The distillery was established in 1826 in the name of Sir William Pulteney (who died in 1805), and for whom Pulteneytown is named. The distillery is the most northerly on the Scottish mainland and was quite inaccessible, except by sea, when established. Barley was brought in by sea, and the whisky was shipped out the same way. Many of the distillery workers were also employed as fishermen. The herring fishing industry is no longer part of daily life in Wick but the distillery continues to operate, producing a Highland single malt with a reputation as one of the finest available. Characteristics of the whisky are attributed to exposure to sea air during maturation.
The distillery closed in 1930 due to declining trade after the local parish enforced prohibition laws but re-opened in 1951 when the vote was rescinded after the law was abolished. It is now owned by Inver House Distillers.
The Pulteney site uses water from an old mill lade, constructed by Thomas Telford.This stream flows out of Loch Hempriggs, 3 or 4 kilometres (2 miles) to the south/southwest, and is reputed to have powered a barley mill at or near the site of the distillery. Source: Wikipedia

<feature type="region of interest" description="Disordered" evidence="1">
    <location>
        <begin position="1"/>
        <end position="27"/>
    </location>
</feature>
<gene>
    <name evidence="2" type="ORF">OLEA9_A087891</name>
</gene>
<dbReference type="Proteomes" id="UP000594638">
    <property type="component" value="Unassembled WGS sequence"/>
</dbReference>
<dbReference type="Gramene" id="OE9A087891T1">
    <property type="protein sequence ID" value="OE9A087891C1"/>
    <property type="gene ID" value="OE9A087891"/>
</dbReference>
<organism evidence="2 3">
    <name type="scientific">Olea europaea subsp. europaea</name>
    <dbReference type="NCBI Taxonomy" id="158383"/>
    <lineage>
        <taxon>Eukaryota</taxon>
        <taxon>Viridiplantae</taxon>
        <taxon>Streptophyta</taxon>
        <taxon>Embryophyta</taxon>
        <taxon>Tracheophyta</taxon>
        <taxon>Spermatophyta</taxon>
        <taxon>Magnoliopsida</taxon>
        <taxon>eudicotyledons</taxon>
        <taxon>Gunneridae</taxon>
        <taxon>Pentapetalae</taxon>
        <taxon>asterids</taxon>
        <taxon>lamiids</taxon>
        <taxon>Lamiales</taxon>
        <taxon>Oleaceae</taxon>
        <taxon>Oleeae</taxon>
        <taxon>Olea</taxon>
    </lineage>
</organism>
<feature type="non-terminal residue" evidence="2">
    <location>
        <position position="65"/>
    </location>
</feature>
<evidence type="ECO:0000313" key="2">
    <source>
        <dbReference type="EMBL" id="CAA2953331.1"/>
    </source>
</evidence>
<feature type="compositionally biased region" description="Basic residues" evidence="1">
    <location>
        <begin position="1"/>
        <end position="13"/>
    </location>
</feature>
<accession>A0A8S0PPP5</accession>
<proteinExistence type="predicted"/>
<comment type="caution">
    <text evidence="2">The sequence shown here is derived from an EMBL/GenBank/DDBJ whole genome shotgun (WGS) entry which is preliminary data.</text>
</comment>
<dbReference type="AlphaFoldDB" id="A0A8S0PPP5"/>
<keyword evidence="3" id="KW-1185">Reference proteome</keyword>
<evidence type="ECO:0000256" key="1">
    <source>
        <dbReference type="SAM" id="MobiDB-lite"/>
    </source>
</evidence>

A pleasant golden colour and a clean. A warming aroma, boozy without being overwhelming. Not too sweet and no peat. Crisp and fresh.
The flavour is smooth, not incredibly complex but delicious. Woody, earthy.
It leaves the drinker with a sweet lingering pleasant comforting flavour that lacks intensity but isn't bad.
All in all, this dram turned out to be an unexpected delight, a great whiskey for someone starting or someone looking for an easy pour. Clean, flavoursome and smooth.